Friends and family do their best to understand what things are like for me, but no one can truly understand. Realistically, I wouldn’t even want them knowing all of the irrational thoughts that go through my mind on a regular basis. I know my parents would be disappointed in me if I stayed in a psychically and emotionally abusive relationship, however, I have been in one for the past 5 years with an @sshole named ED, that I can’t seem to get rid of.
When I informed family/friends that I was struggling and had gotten in the habit of hiding food, they were unsurprisingly, not pleased. I understood their disappointment, but they were making it seem like going against treatment was a path that I wanted to be taking. Realistically, this is part of the process and if I was crushing it every day with happiness, then I wouldn’t have an eating disorder. I might not have been completing all my meals and snacks, but I am still here fighting. I should get some credit for that, right?
The feeling of shame that has resulted from hiding food is not something I enjoy, however, nor is the discomfort and guilt that comes with being extremely full. Defending my actions to outsiders doesn’t do justice and if people understood what it was like then they would be surprised that I waited so long to start hiding my food!
So, what is so hard about gaining/restoring weight? Let’s just say the words “eating disorder” and “weight” do not go well together. Throughout my relationship with ED, I have heard individuals make comments how they wish they could be as strict as me with food or even look as thin as I do. The comment I love the most are about people wishing they had to be forced to gain weight. For those that don’t realize, these statements are similar to telling an alcoholic that you wish you could drink as much as them...FYI just because an alcoholic continues to drink, that doesn’t mean it brings them happiness or that they didn’t wish they could stay away from picking up a bottle, it means they are sick.
I would do anything….
-to see myself like others do (aka not have a distorted body image)
-to know if tomorrow is going to be ok or totally awful
-to be able to eat a cheeseburger without thinking about it the remainder of the day
-to look in the mirror without thinking that the cheeseburger made me gain 5 lbs.
-to have my outside support system be able to fully understand
-to never believe that there is an easier way out than recovering
-in a hospital for 8 hours, 5 days a week
-scared of 100 calories, yet having to eat as much as 1,000 in one sitting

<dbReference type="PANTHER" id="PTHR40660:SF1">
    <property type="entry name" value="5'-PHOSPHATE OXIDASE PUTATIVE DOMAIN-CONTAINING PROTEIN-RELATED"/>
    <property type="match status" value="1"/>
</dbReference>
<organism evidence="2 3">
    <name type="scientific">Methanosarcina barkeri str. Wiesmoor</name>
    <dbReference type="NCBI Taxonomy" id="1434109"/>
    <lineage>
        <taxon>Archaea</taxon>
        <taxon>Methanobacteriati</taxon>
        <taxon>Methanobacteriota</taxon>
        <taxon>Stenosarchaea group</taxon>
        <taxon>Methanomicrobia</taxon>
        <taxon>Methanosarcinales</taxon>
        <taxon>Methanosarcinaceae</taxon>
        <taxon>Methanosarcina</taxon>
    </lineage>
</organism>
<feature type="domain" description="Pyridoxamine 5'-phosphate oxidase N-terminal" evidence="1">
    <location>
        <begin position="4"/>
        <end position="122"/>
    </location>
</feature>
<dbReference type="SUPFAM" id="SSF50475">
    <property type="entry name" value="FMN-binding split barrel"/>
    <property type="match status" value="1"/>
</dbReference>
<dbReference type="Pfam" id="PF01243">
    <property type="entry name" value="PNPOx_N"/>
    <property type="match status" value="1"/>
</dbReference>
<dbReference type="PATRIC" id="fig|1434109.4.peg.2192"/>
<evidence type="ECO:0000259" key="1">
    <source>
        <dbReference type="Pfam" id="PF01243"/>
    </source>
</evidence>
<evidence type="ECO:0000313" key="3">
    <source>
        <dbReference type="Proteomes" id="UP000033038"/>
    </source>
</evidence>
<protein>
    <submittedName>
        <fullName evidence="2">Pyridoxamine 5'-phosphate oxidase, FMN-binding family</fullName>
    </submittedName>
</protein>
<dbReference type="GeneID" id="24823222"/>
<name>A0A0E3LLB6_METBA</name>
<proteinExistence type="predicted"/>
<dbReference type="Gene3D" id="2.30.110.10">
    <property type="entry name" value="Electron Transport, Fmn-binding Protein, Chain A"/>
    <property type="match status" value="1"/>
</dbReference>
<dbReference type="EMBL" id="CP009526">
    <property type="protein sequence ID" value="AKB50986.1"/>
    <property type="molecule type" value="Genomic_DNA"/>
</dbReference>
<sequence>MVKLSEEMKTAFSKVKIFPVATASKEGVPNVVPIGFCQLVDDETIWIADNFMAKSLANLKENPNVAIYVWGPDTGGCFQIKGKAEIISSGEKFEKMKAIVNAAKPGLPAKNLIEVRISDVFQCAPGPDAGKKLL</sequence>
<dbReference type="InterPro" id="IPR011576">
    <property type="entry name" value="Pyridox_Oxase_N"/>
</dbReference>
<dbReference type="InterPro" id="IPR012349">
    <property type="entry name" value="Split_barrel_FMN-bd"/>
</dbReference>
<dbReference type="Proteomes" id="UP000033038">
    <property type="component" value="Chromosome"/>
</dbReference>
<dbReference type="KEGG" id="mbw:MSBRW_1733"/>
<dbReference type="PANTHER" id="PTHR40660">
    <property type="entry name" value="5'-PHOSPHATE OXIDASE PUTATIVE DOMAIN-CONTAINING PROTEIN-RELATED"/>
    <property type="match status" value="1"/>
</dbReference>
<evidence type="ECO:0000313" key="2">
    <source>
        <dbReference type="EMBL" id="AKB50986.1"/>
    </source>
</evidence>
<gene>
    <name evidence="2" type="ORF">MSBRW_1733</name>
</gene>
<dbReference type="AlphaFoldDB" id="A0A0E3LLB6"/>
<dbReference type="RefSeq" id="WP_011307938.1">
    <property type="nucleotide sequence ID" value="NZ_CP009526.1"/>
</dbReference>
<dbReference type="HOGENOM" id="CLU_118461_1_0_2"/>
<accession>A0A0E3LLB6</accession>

-uncomfortably full to the point where you might/or actually do throw up(unintentionally).
-expected to eat 1 ½ later regardless of the guilt and discomfort that you already have
Imagine not being…
-a normal college student
-fully trusted by others
-able to even trust yourself
-able to use the bathroom around a meal/snack without feeling like people might think you are actually purging
-able to fall asleep because you are already getting anxiety about what tomorrow will bring (ex. the things you will be able to eat, the things you won’t, and the things you will be able to hide)
-able to plan your future (ex. Not knowing how long treatment will be, if I will get better/worse, if treatment will be something I need to do next semester, etc)
-able to easily adjust back to normal eating environments with people
After having a rough week and no longer being able to pick my foods (as a consequence of throwing away part of my breakfast), I was close to giving up and discharging from partial against staff recommendations. With the help of my peers and family, I was able to come to the conclusion that I was not going to quit treatment when people were deliberately telling me I wasn’t ready. On top of that, I thought about the people reading my blogs that encourage, support, or look up to me, and I was not about to disappoint anyone, especially myself. The good thing about hitting rock bottom is that you can only go up, and that’s exactly what I have done. I am proud to say that I have gotten out of the habit of hiding foods (majority of the time), and I can say the feeling is much better than being disappointed, guilty, and anxious. The discomfort of being full is still there, but I have learned to accept it and power through it reminding myself that it is temporary.